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Christchurch West Melton Zone Committee – new members


Christchurch West Melton Zone Committee – new members

Four new community members have been appointed to the Christchurch - West Melton Zone Committee to help deliver the goals of the Canterbury Water Management Strategy (CWMS).

The four new members of the Committee are Chris Kelliher, Hamish Keown, Jane Doogue and Lan Pham.

Chris Kelliher lives north of West Melton where he grazes livestock and holds a small irrigation consent. Chris has extensive experience in the banking sector. He holds a Bachelor of Agricultural Commerce, and is a keen fisherman.

Hamish Keown lives in Riccarton and is currently the chairperson of Christchurch Ōtautahi Youth Council. Hamish is studying for a Bachelor of Environmental Management and Planning.

Jane Doogue lives in Cashmere and has a background in communications and community engagement. She has recently completed a Master of Environment Policy and Management, and holds undergraduate degrees in Commerce and Arts. Jane enjoys many recreational pursuits in the outdoors including on our local rivers and waterways.

Lan Pham lives in Opawa and has a strong interest in freshwater ecosystems. Lan is a director of a recently formed freshwater conservation trust which works with community groups in Canterbury, Otago and Southland. Lan holds a Master of Science in Freshwater Ecology, is a member of the New Zealand Freshwater Sciences Society and the New Zealand Association for Environment Education.

The newly appointed members replace Deidre Francis who was Deputy Chair of the Committee and a community representative, Ann Winstanley and Jon Harding who were also both community representatives.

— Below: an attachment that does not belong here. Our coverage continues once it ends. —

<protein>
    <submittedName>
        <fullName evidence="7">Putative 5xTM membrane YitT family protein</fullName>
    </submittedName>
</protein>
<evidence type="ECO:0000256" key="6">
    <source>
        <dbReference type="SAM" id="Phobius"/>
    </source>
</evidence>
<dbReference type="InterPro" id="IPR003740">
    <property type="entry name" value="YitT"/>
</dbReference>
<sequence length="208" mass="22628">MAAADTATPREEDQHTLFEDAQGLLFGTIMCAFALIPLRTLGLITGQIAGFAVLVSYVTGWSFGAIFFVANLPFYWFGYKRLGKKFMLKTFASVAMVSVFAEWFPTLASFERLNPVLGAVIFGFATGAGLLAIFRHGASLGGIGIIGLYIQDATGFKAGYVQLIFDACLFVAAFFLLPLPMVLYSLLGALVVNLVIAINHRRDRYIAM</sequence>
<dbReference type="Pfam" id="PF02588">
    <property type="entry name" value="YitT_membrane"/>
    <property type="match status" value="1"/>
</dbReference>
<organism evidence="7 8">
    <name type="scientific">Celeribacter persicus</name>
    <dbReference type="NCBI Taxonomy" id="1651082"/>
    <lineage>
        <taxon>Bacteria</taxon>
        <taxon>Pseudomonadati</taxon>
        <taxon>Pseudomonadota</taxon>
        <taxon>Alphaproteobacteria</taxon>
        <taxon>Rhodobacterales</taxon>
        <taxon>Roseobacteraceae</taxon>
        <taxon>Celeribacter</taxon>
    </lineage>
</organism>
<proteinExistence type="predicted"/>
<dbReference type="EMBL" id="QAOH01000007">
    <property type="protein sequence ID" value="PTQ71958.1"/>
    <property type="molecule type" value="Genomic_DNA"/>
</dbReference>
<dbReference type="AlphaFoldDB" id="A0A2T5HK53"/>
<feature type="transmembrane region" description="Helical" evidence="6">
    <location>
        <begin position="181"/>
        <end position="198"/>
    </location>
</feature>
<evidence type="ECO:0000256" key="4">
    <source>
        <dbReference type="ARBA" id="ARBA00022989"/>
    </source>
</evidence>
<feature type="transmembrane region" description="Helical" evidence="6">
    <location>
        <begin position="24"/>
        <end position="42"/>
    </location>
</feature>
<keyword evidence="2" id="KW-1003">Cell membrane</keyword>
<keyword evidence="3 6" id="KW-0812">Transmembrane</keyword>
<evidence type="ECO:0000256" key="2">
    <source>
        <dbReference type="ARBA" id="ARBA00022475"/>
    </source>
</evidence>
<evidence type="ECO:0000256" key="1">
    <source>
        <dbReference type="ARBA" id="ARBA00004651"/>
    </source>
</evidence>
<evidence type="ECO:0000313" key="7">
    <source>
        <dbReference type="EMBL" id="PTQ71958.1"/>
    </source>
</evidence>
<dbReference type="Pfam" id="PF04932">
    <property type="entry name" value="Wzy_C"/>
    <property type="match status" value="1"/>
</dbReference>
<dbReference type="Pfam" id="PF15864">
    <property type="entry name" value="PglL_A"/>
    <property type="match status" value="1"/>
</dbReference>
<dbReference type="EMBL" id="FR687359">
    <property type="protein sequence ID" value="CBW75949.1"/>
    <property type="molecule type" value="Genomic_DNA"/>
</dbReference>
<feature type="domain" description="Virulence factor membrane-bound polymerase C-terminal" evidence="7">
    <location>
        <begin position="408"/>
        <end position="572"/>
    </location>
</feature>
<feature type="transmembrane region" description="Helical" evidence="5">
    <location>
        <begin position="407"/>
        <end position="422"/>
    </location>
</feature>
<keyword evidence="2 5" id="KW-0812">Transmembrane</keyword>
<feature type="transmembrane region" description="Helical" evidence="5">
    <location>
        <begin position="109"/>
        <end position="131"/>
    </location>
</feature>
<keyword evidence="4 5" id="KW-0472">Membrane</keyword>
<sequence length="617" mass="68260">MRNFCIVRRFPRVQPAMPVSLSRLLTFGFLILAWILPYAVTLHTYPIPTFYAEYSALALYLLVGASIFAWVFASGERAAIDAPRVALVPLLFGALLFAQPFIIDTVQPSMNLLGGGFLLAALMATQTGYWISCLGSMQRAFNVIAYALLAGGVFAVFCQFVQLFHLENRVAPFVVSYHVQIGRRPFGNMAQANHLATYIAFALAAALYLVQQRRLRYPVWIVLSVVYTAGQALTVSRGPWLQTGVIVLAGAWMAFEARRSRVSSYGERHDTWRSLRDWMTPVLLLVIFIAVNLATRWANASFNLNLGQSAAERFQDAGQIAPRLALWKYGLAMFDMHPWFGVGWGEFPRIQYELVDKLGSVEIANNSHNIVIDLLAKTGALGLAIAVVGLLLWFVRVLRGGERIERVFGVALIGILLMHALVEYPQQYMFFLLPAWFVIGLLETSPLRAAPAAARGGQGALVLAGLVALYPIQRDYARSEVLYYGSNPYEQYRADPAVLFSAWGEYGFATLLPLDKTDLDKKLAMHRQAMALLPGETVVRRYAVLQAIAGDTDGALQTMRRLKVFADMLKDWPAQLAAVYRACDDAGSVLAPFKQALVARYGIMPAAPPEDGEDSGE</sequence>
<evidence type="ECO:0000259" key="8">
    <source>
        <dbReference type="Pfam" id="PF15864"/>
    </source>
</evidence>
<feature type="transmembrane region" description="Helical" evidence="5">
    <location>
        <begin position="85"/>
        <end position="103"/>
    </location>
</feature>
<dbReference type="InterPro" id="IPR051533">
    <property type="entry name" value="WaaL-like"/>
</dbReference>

“Deidre, Ann and Jon have given a huge amount of time and energy over the past years in supporting the CWMS through their work on the Christchurch - West Melton Zone Committee. On behalf of the committee I want to thank them for this commitment,” said Ian Fox, Chair of the Christchurch West Melton Zone Committee.

“The selection process focussed on finding people who can see others’ points of views and who can work collaboratively to find solutions for water issues. It’s exciting to have a fresh group of members who are passionate about making a positive difference in local water management,” he added.

Each of Canterbury’s ten water management zone committees undertakes a refresh of community members to ensure fresh perspectives are represented.

Implementation of the CWMS commenced in 2010 following several years of community consultation to determine how best to manage the region’s water resource.

The CWMS provides a collaborative framework for addressing issues about water management with a vision to enable present and future generations to gain greatest social, economic, recreational and cultural benefits from our water resources within an environmentally sustainable framework.

Ends

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